St Asaph – population about 4,000 – has always thought of itself as a city but the rest of Britain didn’t catch on until the Queen awarded it civic honours during her Diamond Jubilee.
Distance: 1 mile /1.6 km including riverside walk
Difficulty: Fairly easy ascent up High Street, riverside path can be muddy
Walking time: 1 hour
Start point: Car park south of the cathedral LL17 ORD
Public transport: Traveline Cymru 0800 464 0000,
National Rail Enquiries 03457 484950
This is the smallest ancient cathedral in Britain – just 182 feet long and 68 feet wide. But this hasn’t stopped it getting into trouble. Founded by the Normans in the 12th century, the cathedral has suffered repeated assaults – badly damaged by Edward I in 1282, burned by Owain Glyndŵr in 1402 and used as a stable by Roundheads during the Civil War. But through continual rebuilding and restoration it maintains the “dignity and grandeur” described by Dr Johnson. Its greatest treasure is a 16th century William Morgan Bible. Interactive exhibitions tell the story of this remarkable building, while the Translators’ Tearoom dispenses delicious drinks, sandwiches, soup and cakes.
This splendid Gothic tower was erected by the Victorians to celebrate the 300th anniversary of the translation of the Bible into Welsh. From their canopied niches, the statues of eight scholars stare out across the cathedral green – including Bishop William Morgan, whose Bible of 1588 helped save one of Europe’s oldest languages from oblivion. So vivid and well-loved was this work that it remained in widespread use until the late 20th century. The cathedral has an original copy on display and Morgan himself, who died a poor man in 1604, is buried beneath the high altar.
Take steps down to High Street and turn left.
The house, now a beauty salon, bears a date stone of 1745 but this is a story of music more than architecture. It was the birthplace of brothers George and Felix Powell, whose song “Pack up your troubles in your old kit-bag” became hugely popular during the Great War. Ironically, George was a pacifist and refused to fight but Felix toured the trenches of the Western Front with their morale-boosting song. Further down High Street on the left, just before the church, are the Barrow Almshouses built in 1680 by Bishop Barrow for “eight poor widows of good character”.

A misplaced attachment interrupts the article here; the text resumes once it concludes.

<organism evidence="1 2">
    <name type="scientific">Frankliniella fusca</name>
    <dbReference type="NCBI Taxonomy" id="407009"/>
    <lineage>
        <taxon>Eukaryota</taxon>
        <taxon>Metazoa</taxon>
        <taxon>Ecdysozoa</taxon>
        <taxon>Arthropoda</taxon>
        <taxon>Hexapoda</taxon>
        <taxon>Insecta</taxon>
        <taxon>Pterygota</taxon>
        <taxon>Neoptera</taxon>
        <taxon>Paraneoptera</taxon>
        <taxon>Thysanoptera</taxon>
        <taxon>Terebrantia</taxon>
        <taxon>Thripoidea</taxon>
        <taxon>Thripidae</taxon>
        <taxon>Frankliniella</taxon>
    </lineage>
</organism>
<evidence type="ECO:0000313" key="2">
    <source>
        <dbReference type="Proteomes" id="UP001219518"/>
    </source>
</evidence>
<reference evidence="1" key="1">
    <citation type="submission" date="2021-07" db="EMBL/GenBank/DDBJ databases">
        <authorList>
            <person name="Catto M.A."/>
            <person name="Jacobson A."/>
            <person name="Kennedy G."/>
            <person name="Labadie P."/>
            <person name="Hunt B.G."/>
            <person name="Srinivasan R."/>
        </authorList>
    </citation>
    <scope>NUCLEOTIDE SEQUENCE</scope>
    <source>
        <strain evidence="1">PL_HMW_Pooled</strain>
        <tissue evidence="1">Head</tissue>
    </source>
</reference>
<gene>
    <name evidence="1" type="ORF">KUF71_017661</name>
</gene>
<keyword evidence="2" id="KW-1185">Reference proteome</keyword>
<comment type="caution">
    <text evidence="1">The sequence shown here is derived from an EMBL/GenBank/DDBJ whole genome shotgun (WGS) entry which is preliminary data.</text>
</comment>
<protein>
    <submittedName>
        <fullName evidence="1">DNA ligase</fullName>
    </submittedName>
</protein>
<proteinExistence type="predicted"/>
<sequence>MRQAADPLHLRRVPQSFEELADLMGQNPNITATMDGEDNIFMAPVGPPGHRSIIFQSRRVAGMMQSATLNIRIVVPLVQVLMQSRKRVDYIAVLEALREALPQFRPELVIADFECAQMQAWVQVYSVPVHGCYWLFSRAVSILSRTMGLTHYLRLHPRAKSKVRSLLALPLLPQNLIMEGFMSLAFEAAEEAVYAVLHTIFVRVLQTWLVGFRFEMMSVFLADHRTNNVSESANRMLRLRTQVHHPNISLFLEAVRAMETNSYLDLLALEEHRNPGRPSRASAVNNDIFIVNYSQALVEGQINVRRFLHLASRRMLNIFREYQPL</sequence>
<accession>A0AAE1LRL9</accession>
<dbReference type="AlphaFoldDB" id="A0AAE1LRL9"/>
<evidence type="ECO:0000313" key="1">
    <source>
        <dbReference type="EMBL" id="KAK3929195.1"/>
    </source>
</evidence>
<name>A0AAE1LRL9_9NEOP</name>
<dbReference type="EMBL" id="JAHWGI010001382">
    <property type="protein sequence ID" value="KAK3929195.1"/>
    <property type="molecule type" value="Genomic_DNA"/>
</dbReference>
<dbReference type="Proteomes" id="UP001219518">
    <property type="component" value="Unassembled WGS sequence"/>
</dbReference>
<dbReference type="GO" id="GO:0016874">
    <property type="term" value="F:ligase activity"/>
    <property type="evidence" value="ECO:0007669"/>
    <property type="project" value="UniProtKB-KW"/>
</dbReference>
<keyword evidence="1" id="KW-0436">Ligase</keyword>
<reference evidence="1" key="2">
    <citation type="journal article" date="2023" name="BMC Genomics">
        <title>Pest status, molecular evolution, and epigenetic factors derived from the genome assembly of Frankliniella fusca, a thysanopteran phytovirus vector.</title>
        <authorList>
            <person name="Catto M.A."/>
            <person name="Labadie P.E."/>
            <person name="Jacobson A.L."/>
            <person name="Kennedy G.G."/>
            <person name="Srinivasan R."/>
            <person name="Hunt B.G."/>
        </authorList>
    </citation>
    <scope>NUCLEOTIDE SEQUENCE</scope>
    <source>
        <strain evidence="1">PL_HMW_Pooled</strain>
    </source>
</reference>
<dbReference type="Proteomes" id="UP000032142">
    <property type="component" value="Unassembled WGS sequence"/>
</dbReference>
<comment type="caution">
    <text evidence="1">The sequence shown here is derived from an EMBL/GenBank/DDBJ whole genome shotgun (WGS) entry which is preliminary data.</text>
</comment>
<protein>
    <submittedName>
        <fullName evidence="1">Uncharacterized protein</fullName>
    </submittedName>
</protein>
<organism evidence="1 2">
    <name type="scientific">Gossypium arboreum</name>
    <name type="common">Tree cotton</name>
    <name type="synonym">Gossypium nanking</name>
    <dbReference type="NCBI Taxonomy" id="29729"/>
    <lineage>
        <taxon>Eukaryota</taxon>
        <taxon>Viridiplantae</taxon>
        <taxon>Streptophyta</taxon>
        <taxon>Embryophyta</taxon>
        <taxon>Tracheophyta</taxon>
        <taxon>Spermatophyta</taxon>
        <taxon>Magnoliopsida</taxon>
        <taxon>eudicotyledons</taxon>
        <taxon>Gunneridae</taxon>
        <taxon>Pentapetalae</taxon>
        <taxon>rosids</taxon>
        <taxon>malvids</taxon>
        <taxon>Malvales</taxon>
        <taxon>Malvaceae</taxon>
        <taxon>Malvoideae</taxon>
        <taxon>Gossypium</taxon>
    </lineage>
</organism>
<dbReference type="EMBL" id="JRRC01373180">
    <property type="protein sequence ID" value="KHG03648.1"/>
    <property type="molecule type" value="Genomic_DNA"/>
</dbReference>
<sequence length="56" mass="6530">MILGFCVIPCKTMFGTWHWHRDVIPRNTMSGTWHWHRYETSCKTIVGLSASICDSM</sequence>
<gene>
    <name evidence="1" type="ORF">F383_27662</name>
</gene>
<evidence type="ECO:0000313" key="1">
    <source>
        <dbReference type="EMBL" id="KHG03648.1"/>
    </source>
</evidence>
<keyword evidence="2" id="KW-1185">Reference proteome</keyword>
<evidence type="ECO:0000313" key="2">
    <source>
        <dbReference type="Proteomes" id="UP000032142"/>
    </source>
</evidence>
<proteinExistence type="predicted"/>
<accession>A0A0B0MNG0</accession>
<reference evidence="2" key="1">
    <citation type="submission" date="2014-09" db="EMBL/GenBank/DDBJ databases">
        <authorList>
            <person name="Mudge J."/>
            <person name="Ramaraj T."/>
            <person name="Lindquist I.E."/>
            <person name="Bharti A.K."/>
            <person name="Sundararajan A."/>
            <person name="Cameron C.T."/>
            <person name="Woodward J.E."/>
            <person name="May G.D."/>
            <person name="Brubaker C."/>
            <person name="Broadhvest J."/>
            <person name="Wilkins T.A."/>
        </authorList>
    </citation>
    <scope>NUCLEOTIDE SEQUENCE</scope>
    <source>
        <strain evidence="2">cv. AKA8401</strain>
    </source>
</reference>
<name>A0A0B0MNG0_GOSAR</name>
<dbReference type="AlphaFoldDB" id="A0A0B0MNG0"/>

St Asaph grew up around a monastery on the banks of the Elwy founded by Saint Kentigern, otherwise known as Mungo, in 560AD – and left in the care of his favourite pupil Saint Asaph. Quite rightly, the church has been dedicated to both these heroes of the town since the middle of the 12th century. The present building was built on top of older foundations in 1524 and soon extended in the typical double-naved Denbighshire style. Both naves have wonderful hammer-beam roofs, decked with angels on the older south side. The indomitable architect Sir George Gilbert Scott added the porch, bellcote and vestry in 1872.
It was pure chance that nomadic “Dic Aberdaron”, real name Richard Jones, died in St Asaph in 1843. This uneducated son of a boat-builder spent his life wandering through Wales and England, barefoot and long-haired, carrying a harp, many books and a pet cat. He could speak 14 languages including the ancient tongues of the Middle East and had spent years writing a Welsh-Hebrew-Greek dictionary. Sadly it was never published – the National Library of Wales in Aberystwyth has the only copy – and he died a disappointed man. You’ll find his gravestone on its own near the end of the railings in the south-west corner of the churchyard.
H M Stanley
Victorian explorer Henry Morton Stanley was born in Denbigh and raised in the St Asaph workhouse, later a hospital bearing his name. He eventually escaped from this “house of torture”, ran away to sea – and served on both sides in the American Civil War. While working as a journalist he tracked down Scottish missionary David Livingstone in deepest Central Africa with the words: “Dr Livingstone, I presume?” He later hatched schemes with King Leopold II of Belgium to harness the Congo’s natural resources. Scenes from his controversial life spiral around this striking obelisk, topped by a miniature copy of a Congolese effigy.
Turn left opposite the bus shelter into the park, then immediately right to follow the footpath to the bridge.
This limestone and sandstone bridge over the temperamental River Elwy may be a Scheduled Ancient Monument but it isn’t the original one. That was further downstream, made of wood and prone to flood damage. So in about 1770 Joseph Turner, architect of Ruthin Gaol, came up with this elegant five-arched design spanning a total of 65 metres – wide enough to cope when the river burst its banks. Turn left for Roe Plas or walk under the bridge to see St Asaph Common.
The fast-flowing River Elwy holds plenty of trout, salmon and bullhead which in turn attract herons and kingfishers – even the occasional otter. So this optional riverside walk offers the chance of a memorable encounter. Even if they’re feeling shy, you’re sure to see snowdrops, wood anemones, primroses, cowslips or marsh marigolds, depending on the season. Not to mention the rarest timber tree in Britain: the Black Poplar. There are just 2,000 of these gracefully arching trees, once used to make cruck frames, left in Britain. Roe Plas has some of the finest specimens in the country.
Now simply retrace your steps to your car.